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Mobile Web: Responding to the smart phone user

The next time you upgrade your mobile phone, the chances are that it will be a smart phone. And with more than half of all mobile users already using smart phones, the chances are that your customers have one too.

salsa 19 June 2012
Mobile Web: Responding to the smart phone user

The next time you upgrade your mobile phone, the chances are that it will be a smart phone – that is, if you don’t own one already. And with more than half of all mobile users already using smart phones, the chances are that your customers have one too.

Businesses have been slow in adapting to this trend. A recent survey by Optus found that less than one third of businesses have websites that is suitable for browsing on smart phones. However, this figure has increased 12 per cent from 2011.

Salsa Digital’s Adam DeGiorgio says he is definitely seeing increased demand from clients – both new and old.

‘More and more people are coming to us and asking about mobile websites,’ says DeGiorgio. ‘A lot of our existing customers want to know what is involved in setting up a mobile site and whether they actually need one.’

And it’s not hard to see why businesses are starting to take notice. Google found that 95 per cent of smart phone users search for local information using their phone, and 61 per cent of those users actually call a business. Counter this with the Compuware study that found a third of users turned to a competitor’s site after a bad mobile experience, then you have a compelling case for having a mobile-optimised website.

‘I can’t think of a business or organisation that does not need a mobile site. Whose customers or audience don’t use a mobile device?’ asks DeGiorgio. ‘If you are a consumer business, it is critical to have a mobile site. But the need is less significant for some than others.’

And it is pretty easy to determine the level of need, at least at a basic level. Web statistics tools such as Google Analytics allow you to see how many users are accessing your site via smart phones and tablets. It can also provide interesting insights into how people are using websites on a mobile device.

‘When we go through the analytics with our clients, what we usually see is constant, month-by-month growth. On average, the traffic from mobile devices has doubled in the last year for most of our clients,’ says DeGiorgio.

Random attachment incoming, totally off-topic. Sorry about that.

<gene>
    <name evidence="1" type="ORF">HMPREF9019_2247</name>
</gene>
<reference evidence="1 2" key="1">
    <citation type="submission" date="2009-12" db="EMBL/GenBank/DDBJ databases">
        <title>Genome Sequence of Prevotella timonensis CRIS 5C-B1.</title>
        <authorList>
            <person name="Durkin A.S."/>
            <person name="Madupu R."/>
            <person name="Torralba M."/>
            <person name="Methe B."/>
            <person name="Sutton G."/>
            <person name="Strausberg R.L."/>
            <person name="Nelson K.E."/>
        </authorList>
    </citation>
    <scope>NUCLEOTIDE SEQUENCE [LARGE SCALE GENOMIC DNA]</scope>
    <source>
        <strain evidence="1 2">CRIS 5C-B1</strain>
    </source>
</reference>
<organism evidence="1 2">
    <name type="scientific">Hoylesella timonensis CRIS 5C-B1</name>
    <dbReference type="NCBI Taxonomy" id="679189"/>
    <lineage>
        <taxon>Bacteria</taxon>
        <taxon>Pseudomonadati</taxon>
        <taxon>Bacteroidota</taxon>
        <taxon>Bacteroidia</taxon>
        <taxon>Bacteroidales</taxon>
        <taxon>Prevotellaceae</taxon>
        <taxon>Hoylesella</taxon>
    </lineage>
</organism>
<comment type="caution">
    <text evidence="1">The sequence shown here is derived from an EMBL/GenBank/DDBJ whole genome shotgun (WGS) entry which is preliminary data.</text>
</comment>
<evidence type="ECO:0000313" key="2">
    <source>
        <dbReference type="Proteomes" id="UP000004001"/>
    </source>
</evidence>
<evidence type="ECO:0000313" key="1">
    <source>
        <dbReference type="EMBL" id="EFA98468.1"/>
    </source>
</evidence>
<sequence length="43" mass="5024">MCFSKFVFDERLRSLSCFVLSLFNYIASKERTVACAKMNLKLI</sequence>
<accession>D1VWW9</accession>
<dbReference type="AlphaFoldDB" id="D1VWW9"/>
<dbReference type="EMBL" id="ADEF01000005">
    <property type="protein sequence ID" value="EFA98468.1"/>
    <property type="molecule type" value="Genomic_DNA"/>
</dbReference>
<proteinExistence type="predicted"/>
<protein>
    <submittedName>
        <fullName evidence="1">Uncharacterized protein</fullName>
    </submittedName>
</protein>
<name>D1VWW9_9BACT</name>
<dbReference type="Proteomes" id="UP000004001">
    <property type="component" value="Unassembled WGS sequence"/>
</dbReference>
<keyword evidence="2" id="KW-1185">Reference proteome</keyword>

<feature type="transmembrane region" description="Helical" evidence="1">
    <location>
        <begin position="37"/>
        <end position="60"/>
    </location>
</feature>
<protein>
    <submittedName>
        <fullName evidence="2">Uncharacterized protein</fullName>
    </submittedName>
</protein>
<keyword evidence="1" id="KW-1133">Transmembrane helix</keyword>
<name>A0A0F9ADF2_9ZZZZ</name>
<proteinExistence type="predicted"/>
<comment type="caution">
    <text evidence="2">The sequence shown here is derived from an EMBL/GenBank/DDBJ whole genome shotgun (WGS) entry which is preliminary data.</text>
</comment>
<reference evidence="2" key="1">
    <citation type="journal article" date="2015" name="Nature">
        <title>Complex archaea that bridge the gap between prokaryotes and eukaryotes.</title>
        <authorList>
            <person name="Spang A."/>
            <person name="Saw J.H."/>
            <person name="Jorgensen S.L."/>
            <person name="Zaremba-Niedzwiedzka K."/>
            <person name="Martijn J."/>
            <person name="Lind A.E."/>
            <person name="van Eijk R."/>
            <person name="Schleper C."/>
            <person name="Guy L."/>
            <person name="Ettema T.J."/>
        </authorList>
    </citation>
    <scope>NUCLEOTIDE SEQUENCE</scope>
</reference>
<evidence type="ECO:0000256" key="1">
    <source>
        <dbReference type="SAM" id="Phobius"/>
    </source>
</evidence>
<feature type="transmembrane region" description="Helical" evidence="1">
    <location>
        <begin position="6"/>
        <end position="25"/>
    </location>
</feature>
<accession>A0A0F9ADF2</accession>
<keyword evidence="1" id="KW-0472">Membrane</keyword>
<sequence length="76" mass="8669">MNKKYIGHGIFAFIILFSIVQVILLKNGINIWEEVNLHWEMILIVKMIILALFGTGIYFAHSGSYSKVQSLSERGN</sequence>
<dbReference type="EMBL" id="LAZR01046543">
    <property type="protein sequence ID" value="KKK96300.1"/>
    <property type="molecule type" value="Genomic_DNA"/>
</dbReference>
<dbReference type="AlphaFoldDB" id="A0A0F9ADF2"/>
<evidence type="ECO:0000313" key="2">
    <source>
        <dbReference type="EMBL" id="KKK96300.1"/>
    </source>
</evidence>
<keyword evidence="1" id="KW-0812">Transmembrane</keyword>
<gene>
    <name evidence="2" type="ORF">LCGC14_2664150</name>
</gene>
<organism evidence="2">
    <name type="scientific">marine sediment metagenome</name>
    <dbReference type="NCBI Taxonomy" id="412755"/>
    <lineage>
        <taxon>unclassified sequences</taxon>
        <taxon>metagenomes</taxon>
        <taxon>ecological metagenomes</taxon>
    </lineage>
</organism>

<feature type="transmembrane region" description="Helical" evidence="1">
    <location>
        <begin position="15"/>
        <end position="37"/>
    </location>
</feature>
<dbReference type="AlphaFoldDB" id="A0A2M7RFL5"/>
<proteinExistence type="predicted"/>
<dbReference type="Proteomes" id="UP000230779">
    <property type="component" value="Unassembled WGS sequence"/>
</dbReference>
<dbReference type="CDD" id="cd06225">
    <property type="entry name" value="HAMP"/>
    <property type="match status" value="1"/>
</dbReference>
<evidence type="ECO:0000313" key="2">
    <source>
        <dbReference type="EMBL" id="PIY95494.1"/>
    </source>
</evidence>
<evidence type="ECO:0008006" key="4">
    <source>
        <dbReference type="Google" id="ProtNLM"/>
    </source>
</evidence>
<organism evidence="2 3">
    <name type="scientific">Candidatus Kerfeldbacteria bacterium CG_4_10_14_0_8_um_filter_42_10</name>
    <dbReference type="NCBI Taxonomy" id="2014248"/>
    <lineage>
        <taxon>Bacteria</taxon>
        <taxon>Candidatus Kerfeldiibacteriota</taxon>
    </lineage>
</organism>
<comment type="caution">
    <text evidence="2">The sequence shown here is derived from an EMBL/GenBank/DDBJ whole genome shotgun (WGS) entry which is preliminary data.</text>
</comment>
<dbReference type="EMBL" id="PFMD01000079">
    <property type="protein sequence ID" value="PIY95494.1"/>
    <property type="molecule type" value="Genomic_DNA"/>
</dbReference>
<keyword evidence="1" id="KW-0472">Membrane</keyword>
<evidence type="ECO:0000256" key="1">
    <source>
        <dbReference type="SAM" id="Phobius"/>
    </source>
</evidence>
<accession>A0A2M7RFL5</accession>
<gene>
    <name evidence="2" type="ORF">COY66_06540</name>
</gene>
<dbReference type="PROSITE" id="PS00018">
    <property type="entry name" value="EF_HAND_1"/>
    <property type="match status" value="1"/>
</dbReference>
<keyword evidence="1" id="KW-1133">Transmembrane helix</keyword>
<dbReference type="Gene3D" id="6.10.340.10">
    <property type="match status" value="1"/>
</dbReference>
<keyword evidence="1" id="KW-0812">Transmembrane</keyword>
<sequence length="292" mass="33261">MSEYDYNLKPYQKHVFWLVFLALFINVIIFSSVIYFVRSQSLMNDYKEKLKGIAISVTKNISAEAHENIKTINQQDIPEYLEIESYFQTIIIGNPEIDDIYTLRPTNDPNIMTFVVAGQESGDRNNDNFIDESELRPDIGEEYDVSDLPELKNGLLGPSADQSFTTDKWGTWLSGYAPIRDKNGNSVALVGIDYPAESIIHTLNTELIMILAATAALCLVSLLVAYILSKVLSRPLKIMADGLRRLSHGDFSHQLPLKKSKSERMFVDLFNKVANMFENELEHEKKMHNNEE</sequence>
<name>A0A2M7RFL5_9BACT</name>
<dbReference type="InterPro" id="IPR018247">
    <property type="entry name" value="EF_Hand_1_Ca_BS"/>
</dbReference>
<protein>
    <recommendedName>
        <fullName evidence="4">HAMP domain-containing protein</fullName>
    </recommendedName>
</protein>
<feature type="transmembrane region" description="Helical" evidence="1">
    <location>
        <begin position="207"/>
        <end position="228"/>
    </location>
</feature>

But he cautions that the numbers, though growing, are still relatively small – 10 to 20 per cent of total visitors. And this should dictate how businesses approach their mobile web development.

‘You may not need to recreate a complete web experience on a mobile site,’ says DeGiorgio. ‘Our advice is to keep it simple, at least until the traffic from mobile devices becomes significantly larger or clients demand more functionality.’

In many cases, Salsa suggests creating a simple, secondary site optimised for mobile users. This cost-effective approach is usually a cut-down version of the main site, containing only three or four pages.

‘Ideally you wouldn’t have that duplication. But customers may not have the budget or the need to re-engineer their current site for mobiles and are happy to manage two websites,’ says DeGiorgio. ‘And most visitors on a mobile site are mainly after contact details or basic information about the business or organisation.’

Re-engineering an existing site to handle mobile devices can be costly, especially if the existing content is not suitable for mobile devices. In such cases, ‘the content needs so much rework that it is easier to maintain two different version of the site,’ says DeGiorgio.

But what if you need a website that displays similar content and functionality, whether accessed via a desktop or mobile? Then maintaining two separate websites can cause significant overheads.

‘In cases where there is a clear need, you would consider a responsive website,’ says DeGiorgio.

A responsive website is simply a website that adapts to show different layouts and content structure based on the screen size being used to view the site. Responsive sites can be optimised for smart phones, tablets or even large-screen televisions. But it can add anywhere from 25 to 50 per cent to the cost of development.

One aspect that you should consider for a new website, whether you decide to have a mobile optimised site now or not, is how the content is structured. By having content that can potentially be adapted for mobile sites without any change will save you a lot of time and money in the long run.

‘One simple approach to this is to separate out the content into different sections,’ says DeGiorgio.

Content should be written in such a way that important information is contained in the first few paragraphs and more detailed information is placed in a separate section below. This structure allows for easier mobile optimisation.

But the key is to have something, anything, optimised for smart phones users, for when – not if – they come looking.

‘Getting something up and running should be the priority,’ says DeGiorgio. ‘It can be complicated, but it does not need to be at this stage.’

You can find out more about Salsa Digital’s mobile site development here:

http://salsadigital.com.au/toolkit/mobile-development

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